Judges' Despair as Asylum Cases Seize Up the Courts

Daily Mail (London), January 24, 2004 | Go to article overview
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Judges' Despair as Asylum Cases Seize Up the Courts


Byline: RICHARD PRICE;COLIN FERNANDEZ

BRITAIN'S most senior judges are furious at wasting thousands of hours on 'hopeless' legal challenges by asylum seekers.

One in four of all judicial reviews in the High Court in the past year were lodged by refugees and funded almost entirely by taxpayers.

Almost 3,000 migrants appealed to the High Court to try to overturn their failed asylum applications.

Though the cases used up thousands of hours of court time and millions of pounds from the public purse, less than three per cent were successful.

This week a Daily Mail investigation highlighted the alarming extent to which our most senior judges waste their time hearing applications that are doomed from the outset.

Over four days at the Royal Courts of Justice we witnessed: * Twenty-four hours of court time dealing with asylum cases, of which two-thirds were rejected; * More than three- quarters of those involved failed to turn up; * One batch of four identical appeals criticised by a Law Lord as 'devoid of merit' and 'an abuse of the process of this court'; * Asylum seekers appealing against judges' decisions despite being exposed for making multiple bogus claims in different names; * One Nepalese woman seeking asylum because her husband in Kathmandu suspected her of having an affair; * A Croatian man who had failed to file any documents to the court because he was 'exhausted'.

Before coming before the High Court, most of the cases had already been rejected by the Home Secretary, an asylum adjudicator and an immigration appeal tribunal.

As well as occupying the time of senior judges, each case requires hundreds of hours of work by clerks, solicitors, barristers, security guards, shorthand typists - and, in many cases, interpreters.

The flood of appeals has led to growing frustration among judges and court officials forced to deal with asylum cases of little or no merit rather than concentrating on more deserving ones.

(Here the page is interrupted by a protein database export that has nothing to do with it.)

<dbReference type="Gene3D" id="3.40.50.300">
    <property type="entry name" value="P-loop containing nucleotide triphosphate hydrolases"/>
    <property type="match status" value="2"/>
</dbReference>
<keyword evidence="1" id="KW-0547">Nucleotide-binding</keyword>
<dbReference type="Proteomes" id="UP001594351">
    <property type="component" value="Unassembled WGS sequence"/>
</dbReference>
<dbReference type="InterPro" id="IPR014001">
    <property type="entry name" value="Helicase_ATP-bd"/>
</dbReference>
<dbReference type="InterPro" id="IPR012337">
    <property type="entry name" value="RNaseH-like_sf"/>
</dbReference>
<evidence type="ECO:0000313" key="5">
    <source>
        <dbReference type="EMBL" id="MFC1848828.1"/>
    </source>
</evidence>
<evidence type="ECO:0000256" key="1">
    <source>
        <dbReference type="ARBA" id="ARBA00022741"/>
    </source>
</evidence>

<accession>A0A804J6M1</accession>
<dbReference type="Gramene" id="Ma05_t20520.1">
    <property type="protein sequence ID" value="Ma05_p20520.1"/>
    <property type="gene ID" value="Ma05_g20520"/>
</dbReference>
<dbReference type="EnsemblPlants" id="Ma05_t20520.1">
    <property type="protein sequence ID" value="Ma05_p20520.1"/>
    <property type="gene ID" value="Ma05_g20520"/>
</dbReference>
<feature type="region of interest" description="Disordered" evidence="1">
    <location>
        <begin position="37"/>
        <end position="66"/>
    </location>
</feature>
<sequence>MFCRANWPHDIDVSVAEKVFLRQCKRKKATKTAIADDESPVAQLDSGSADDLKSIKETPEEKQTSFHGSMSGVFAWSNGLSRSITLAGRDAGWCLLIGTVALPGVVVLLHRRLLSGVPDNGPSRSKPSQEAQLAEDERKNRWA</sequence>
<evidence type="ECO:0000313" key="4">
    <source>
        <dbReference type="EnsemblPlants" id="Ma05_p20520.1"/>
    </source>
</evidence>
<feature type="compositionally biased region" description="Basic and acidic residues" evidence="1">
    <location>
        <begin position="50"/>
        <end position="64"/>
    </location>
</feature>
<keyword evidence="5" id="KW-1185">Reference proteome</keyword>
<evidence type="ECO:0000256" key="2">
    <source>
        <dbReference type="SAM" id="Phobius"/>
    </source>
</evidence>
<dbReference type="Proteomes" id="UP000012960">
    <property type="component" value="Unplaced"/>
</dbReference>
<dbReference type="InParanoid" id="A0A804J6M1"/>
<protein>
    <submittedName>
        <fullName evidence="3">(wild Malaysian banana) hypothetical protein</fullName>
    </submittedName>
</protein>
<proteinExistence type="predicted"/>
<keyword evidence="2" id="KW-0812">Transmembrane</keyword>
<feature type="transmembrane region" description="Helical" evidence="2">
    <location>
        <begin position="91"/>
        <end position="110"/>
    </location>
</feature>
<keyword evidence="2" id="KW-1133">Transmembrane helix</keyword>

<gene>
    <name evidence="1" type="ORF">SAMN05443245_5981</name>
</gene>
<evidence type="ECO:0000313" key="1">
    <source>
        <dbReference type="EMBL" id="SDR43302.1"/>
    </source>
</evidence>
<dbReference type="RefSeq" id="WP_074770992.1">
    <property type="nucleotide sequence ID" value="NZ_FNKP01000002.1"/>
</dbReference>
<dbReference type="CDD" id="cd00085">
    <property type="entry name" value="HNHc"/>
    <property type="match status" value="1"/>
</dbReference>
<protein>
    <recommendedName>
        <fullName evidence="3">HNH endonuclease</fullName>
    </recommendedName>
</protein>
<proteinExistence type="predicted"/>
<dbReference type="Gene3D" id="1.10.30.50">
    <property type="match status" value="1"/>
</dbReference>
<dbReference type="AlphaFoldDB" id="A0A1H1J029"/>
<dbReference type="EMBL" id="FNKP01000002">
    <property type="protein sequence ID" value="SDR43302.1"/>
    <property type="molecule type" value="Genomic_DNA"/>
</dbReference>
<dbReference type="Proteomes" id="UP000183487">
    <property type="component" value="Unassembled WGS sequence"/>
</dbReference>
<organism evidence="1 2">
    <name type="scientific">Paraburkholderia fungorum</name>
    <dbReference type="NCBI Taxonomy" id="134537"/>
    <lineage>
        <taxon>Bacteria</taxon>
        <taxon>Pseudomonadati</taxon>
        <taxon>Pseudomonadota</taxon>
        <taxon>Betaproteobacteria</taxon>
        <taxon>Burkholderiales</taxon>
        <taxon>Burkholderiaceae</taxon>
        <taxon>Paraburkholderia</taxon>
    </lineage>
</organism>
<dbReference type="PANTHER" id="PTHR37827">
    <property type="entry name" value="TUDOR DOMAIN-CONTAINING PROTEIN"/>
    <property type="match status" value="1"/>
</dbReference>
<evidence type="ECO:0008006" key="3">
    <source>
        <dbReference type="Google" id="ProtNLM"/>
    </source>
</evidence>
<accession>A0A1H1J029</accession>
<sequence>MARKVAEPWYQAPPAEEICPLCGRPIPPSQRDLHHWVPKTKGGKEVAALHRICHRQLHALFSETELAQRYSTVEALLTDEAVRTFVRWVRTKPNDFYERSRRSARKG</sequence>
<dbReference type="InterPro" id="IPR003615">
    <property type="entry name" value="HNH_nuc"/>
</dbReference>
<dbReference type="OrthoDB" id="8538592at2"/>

One court official said: 'The number of asylum cases coming before us is a long- standing joke.

'The amount of work spent on utterly pointless cases is beyond belief.

' We spend days on end preparing for hearings which are a waste of everyone's time.

'The irony is that hardly any of the asylum seekers turn up in court, and once the decision has gone against them they disappear without trace.

'It is making a mockery of the British legal system and costing a fortune in the process.' Last month Lord Justice Brooke, the second most senior civil judge in the land, hit out at the number of hopeless asylum cases coming before the Court of Appeal.

He said: 'The courts are receiving an increasing number of applications in these cases that are totally devoid of merit, and judges must be readier than ever to use their powers to strike out cases.

'Taking this course in clear cases will save the massive amount of time now taken up by the administrative processing of a case before it is listed for hearing in the ordinary way.' In a separate statement, Mr Justice Kay said 'a vast amount of public money' was being expended on litigation, 'much of which ought to be avoidable and which is clogging up the processes of the Administrative Court'.

A Home Office spokesman said the Government was taking steps to tackle the problem through the new Asylum and Immigration Bill.

Last month the Home Secretary outlined plans to introduce a single tier of appeal with no right of judicial review for asylum seekers.

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